Bizarre rocks and majestic peaks characterise the UNESCO World Heritage Site Dolomites, also referred to as “pale mountains”.
The Dolomites are characterised by rugged and bizarre rock formations and are a mountain chain belonging to the southern Limestone Alps. The Dolomites can harken back on a 200-million-year long history and they belong to five different Italian provinces, which are South Tyrol, Trentino, Belluno, Udine and Pordenone.
At sunset the “monti pallidi”, which means pale mountains, as they are also referred to, appear in a red light, which is an amazing natural spectacle. However, due to the beauty and special geology, which gives an insight into several different stages of the history of earth, the Dolomite mountains have officially been added to the UNESCO World Heritage Site list on Friday, June 26, 2009.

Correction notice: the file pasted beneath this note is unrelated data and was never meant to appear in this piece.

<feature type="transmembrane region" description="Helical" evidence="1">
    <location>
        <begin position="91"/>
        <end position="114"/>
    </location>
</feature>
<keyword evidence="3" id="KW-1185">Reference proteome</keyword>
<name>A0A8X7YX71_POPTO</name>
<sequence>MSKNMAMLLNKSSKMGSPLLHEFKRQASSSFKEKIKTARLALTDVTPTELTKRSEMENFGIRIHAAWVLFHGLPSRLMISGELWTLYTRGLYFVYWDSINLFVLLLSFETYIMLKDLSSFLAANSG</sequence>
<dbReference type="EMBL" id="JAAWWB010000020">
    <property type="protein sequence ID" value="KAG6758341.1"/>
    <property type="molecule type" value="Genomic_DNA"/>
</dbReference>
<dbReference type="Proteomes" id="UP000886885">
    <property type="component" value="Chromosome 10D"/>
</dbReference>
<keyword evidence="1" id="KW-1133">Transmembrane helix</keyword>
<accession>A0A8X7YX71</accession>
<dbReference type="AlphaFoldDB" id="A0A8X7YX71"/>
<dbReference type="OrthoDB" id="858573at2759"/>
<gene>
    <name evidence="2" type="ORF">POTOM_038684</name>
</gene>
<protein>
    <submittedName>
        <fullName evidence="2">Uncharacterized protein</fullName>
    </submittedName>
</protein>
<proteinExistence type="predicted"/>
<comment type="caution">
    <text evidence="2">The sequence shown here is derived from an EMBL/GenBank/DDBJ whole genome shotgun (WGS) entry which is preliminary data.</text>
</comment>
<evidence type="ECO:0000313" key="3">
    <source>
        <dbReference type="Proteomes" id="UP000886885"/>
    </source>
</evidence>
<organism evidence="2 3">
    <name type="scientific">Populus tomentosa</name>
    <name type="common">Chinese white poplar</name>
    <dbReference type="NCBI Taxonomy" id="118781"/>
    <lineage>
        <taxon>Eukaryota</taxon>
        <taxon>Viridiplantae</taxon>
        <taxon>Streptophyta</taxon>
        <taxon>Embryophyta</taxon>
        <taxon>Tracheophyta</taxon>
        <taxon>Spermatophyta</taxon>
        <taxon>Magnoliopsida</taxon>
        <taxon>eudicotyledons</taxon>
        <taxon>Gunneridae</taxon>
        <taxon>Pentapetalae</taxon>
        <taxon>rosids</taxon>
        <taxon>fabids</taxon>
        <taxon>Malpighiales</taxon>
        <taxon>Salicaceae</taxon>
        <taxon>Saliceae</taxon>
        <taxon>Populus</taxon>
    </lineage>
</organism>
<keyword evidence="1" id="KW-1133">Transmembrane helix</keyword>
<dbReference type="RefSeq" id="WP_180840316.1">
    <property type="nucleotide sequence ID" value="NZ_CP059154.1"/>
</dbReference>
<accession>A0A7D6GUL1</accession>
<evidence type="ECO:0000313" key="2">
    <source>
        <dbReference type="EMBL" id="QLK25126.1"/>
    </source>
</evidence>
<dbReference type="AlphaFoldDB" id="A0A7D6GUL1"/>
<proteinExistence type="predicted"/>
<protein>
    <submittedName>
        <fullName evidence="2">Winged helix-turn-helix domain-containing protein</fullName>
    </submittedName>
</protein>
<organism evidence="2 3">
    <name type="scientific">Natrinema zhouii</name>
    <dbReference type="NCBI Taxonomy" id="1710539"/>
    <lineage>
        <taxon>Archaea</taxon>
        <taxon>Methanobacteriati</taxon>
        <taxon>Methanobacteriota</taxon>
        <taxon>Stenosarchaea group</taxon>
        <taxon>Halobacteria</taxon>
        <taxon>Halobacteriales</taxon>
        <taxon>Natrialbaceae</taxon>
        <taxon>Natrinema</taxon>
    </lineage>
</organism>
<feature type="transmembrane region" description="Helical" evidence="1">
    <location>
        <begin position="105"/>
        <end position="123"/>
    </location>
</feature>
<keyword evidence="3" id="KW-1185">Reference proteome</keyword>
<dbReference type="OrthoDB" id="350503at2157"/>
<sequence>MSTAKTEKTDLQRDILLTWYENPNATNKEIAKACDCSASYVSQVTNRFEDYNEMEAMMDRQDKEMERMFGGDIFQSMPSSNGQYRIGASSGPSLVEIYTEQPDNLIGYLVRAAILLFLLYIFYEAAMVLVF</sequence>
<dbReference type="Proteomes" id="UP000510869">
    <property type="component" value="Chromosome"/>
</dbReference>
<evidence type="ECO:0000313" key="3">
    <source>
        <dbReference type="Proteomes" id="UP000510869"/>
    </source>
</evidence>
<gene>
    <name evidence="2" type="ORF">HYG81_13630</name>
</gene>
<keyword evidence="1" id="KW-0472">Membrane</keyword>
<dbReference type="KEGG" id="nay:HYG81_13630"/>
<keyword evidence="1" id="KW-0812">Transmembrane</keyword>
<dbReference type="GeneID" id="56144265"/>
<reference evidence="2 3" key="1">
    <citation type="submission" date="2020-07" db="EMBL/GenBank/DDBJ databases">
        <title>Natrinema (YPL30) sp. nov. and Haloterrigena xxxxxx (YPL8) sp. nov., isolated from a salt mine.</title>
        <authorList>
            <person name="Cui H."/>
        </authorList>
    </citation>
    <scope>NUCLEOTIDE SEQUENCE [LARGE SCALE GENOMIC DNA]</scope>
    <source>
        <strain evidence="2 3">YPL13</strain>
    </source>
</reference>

Another characteristic of the Dolomites is the abrupt alternation of bizarre rocks and gentle meadows. Moreover the Dolomites are perfect for alpine sports such as mountaineering and hiking. There are for instance ten different long-distance hiking trails snaking in this mountain chain.
Highest peak: Marmolada (3,342 m)
First ascent of the Marmolada: 3rd August 1802 (Don Giovanni Costadedòi, Don Giuseppe Terza, Don Tommaso Pezzei)
Major subgroups: Sella, Catinaccio, Gruppo Puez Odle, Sciliar, Gruppo Latemar, Dolomiti di Braies, Dolomiti di Sesto
Area: South Tyrol, Trentino, Belluno, Udine, Pordenone (all of them in Italy)